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NASCAR streetwear is in. Can fashion take the sport with it?

NASCAR streetwear is in. Can fashion take the sport with it?

Brodie Butterfield, a tech worker in Australia, walked into his job one day and saw a colleague in a vintage Dale Earnhardt Sr. shirt. Earnhardt Sr., who won seven championships in the top-level NASCAR Cup Series before his fatal crash in the 2001 Daytona 500, transcended the sport in his iconic No. 3 car. Butterfield thought he’d found a fan, greeting his colleague with: “Raise hell, praise Dale!”

It didn’t land.

“He looked at me like I had two heads,” Butterfield told ESPN. “I knew he was a casual Formula One fan, so I thought maybe he’d broadened his horizons. After probing, [it] turned out he had a tenuous grasp on what NASCAR even was.”

These days, that’s normal. Old-school NASCAR merch has been en vogue for years, whether it’s authentically vintage or freshly printed for PacSun. With the modern “Y2K” revival of ’90s and 2000s fashion, it’s only getting more relevant. Normal folks are in on it, and celebrities like Kendall Jenner, Justin Bieber and Diplo are, too. Drake wore an Earnhardt Sr. jacket in March and a Mark Martin one in April.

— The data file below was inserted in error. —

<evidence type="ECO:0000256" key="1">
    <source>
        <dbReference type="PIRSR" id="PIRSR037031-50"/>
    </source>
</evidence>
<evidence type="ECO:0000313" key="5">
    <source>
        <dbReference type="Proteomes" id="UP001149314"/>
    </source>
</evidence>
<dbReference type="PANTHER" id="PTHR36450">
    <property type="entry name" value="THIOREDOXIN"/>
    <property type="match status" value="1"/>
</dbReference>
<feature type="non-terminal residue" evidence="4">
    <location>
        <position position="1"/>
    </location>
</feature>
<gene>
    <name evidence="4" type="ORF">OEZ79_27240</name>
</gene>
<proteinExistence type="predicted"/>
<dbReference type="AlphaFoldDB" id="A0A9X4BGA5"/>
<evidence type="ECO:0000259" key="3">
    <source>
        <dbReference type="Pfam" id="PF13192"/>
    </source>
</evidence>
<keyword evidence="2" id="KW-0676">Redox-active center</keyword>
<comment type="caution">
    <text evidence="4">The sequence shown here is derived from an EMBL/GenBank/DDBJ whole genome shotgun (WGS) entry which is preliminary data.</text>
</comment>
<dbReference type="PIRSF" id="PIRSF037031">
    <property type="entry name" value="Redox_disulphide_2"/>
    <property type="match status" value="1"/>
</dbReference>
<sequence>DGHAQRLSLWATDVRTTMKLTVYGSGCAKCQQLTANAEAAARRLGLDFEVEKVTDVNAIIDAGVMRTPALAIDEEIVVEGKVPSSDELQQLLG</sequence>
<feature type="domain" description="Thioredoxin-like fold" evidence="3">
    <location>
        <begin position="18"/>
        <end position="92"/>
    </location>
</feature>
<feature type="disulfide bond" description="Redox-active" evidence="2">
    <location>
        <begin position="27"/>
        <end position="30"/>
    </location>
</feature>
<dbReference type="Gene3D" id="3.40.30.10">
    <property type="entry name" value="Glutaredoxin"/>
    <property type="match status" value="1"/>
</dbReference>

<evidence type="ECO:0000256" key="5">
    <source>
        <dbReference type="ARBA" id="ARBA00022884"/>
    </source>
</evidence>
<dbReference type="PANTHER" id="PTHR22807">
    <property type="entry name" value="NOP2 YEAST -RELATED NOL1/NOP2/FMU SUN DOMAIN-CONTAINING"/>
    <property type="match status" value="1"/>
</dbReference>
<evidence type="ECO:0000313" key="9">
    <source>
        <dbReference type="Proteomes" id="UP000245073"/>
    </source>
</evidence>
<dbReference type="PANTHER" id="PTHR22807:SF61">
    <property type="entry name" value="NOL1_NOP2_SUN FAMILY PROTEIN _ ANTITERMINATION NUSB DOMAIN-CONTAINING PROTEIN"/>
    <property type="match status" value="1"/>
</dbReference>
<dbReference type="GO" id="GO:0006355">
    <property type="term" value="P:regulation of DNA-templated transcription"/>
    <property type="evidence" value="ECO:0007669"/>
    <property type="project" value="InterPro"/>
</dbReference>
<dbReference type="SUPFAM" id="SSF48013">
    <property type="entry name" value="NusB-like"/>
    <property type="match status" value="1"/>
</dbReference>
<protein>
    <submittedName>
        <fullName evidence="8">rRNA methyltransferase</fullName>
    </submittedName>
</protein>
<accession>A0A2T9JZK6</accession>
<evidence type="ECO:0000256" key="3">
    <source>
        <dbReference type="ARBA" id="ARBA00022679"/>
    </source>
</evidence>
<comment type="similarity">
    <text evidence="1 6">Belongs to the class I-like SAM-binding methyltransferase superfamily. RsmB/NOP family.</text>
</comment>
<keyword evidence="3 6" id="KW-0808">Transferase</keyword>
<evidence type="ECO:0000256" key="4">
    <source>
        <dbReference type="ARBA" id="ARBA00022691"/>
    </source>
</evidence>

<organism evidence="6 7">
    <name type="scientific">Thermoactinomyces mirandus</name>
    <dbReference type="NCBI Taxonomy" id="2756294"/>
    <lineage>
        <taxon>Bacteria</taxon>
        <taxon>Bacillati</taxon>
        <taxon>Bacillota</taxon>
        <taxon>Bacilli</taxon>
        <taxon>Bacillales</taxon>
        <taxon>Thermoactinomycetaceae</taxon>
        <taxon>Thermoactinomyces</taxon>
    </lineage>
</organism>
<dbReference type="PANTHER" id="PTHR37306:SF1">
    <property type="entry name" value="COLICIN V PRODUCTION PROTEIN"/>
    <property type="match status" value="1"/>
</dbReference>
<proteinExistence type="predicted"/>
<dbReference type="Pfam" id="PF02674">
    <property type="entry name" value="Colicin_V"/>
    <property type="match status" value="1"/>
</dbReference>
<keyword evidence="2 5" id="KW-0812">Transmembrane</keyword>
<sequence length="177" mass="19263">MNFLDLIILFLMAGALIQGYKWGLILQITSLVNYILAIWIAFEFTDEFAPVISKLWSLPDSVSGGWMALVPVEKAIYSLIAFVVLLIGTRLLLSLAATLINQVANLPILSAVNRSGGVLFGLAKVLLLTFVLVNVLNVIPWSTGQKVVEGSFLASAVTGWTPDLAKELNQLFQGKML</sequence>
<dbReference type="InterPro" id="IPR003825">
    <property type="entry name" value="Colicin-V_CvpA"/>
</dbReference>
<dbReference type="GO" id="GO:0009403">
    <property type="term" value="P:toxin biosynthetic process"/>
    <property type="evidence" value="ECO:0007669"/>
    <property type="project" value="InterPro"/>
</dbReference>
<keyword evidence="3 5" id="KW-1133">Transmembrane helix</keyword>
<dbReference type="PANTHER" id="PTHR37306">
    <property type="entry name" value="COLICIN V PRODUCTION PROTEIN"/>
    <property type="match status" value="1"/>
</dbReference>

NASCAR streetwear is in. The challenge is bringing NASCAR along with it.

“The idea that Drake even mildly knows who my dad is, is cool to me,” Dale Earnhardt Jr. told ESPN. “I got a chance to interview him at the Kentucky Derby last year, and I don’t think he knew who I was. He still might not know who I am, but he’s wearing the jacket.

“I’m certain somebody said, ‘Hey, here’s who Dale Earnhardt was.’ He might have gotten at least a two-minute refresher course on what the jacket was all about. I think if that’s all it is, that’s great. But if Drake ends up coming to a race and wanting to learn more, I think that will encourage a lot of people outside of that NASCAR bubble to come check us out.”

Earnhardt Jr. said that’s always been the challenge: making NASCAR and its personalities mainstream, like his father or Jeff Gordon. If doing that means playing into nostalgia, the Y2K renaissance is the perfect time.

“It’s funny,” Earnhardt Jr. said. “We kind of shift from decade to decade. We were obsessed with the ’80s. Before that, the ’70s. Now, everybody’s going: ‘Oh man, everything was better in the ’90s.’

“I think we should absolutely lean into the imagery and pop…

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